It thus follows, as Dewey proceeds to point out, that meaning, purpose, reason, ideas, even sensations are all alike functions of experience and habit. "The medium of habit filters all the material that reaches our perception and thought," according to him. Distinct and independent sensory qualities, for instance, "far from being original elements, are the products of a highly skilled analysis which disposes of immense technical scientific resources." That it is not such a simple matter to have a clear-cut sensation as the older psychology assumed, a moderate amount of observation of a child, suggests Dewey, will suffice to reveal. Even such gross discriminations as black, white, red, green are the result, it will appear, of training, skill, and habit. The psychology of illusion
( 340) of perception and of intuitive judgment is full of telling illustrations of this point, according to him.
The term "habit,"Dewey recognized, may seem twisted somewhat from its customary use when employed in this way. But a word is needed to express, he explains, "that kind of human activity which is influenced by prior activity and in that sense acquired; which contains within itself a certain ordering or systematization of minor elements of action; which is projective, dynamic in quality, ready for overt manifestation; and which is operative in some subdued subordinate form even when not obviously dominating activity." And habit, he felt, comes nearer to denoting these qualities than any other word. Alternative terms would be "attitude" and "disposition," but these terms appeared to him to hold more misleading suggestions than habit, unless the facts are recognized in advance. The facts involved are, however, the only important consideration, and if these are perceived in their proper relation, the term employed to designate them is a matter of no very great importance, according to him. But in defense and clarification of his own preference for the term habit, he says in summary:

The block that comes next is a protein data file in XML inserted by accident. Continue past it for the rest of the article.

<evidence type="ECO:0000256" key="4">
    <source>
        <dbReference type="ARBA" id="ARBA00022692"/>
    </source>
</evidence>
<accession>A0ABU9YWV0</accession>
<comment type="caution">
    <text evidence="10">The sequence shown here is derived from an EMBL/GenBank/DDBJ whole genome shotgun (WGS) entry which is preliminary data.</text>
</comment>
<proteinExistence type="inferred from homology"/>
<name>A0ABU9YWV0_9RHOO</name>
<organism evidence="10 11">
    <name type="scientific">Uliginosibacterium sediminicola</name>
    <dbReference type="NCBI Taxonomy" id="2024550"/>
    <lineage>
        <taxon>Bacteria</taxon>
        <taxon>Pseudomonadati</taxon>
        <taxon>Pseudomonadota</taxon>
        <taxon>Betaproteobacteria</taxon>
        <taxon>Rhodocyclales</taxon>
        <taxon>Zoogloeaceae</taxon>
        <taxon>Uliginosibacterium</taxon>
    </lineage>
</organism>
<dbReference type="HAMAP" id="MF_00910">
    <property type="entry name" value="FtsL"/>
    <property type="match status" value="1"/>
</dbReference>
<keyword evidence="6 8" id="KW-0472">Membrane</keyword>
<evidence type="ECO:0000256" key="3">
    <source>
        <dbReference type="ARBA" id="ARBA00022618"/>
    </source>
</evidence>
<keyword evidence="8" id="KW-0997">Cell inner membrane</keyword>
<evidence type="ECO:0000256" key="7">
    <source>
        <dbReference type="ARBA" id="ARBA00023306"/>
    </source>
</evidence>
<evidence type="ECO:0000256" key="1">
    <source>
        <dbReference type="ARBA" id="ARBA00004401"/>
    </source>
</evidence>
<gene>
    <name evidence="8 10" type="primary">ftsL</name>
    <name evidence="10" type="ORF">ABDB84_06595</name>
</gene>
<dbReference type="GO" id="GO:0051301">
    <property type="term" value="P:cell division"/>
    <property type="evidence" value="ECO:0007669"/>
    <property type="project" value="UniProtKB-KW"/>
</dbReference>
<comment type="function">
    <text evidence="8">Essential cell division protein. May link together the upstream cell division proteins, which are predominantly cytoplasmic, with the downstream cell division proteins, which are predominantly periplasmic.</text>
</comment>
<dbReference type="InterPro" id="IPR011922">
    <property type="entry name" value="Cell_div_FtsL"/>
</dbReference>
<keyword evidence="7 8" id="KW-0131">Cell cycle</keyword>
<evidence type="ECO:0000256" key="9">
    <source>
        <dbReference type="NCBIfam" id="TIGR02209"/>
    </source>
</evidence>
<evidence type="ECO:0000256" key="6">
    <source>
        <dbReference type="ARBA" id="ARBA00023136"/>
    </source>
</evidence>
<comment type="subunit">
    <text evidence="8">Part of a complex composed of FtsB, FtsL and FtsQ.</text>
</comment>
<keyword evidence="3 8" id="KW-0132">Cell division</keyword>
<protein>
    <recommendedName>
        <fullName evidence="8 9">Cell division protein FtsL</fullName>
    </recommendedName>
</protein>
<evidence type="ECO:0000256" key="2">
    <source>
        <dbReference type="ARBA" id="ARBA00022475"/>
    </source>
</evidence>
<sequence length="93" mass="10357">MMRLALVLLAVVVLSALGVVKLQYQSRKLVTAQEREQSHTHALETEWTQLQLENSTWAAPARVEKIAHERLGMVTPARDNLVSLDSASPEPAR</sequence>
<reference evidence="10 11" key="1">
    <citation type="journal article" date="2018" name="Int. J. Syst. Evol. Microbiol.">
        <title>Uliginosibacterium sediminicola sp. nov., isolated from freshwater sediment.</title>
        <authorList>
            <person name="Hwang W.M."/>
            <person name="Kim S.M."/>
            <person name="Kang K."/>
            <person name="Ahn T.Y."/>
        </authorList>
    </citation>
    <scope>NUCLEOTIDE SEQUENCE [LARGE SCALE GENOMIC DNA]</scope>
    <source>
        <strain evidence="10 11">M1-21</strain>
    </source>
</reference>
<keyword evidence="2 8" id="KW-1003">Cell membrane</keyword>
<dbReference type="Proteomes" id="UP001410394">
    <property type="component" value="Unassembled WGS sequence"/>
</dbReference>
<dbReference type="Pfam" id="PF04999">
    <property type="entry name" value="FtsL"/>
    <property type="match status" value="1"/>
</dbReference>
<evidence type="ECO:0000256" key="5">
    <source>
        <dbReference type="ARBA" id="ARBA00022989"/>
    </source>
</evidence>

While it is admitted that the word habit has been used in a somewhat broader sense than is usual, we must protest against the tendency in psychological literature to limit its meaning to repetition. This usage is much less in accord with popular usage than is the wider way in which we have used the word. It assumes from the start the identity of habit with routine. Repetition is in no sense the essence of habit. Tendency to repeat acts is an incident of many habits but not of all. A man with the habit of giving way to anger may show his habit by a murderous attack upon some one who has offended. His act is none the less due to habit because it occurs only once in his life. The essence of habit is an acquired predisposition to ways or modes of response, not to particular acts except as, under special conditions, these express a way of behaving. Habit means special sensitiveness or accessibility to certain classes of stimuli, standing predilections and aversions, rather than bare recurrence of specific acts. It means will.
It is in this broad sense that habit is, according to Dewey, the basis of character and conduct, of motive and act, of will and deed, of custom ,and social organization—in short, "the key to social psychology." In terms of the traditional formula, man is, from his standpoint, "a creature of habit, not of reason nor yet of instinct." The latter, treated by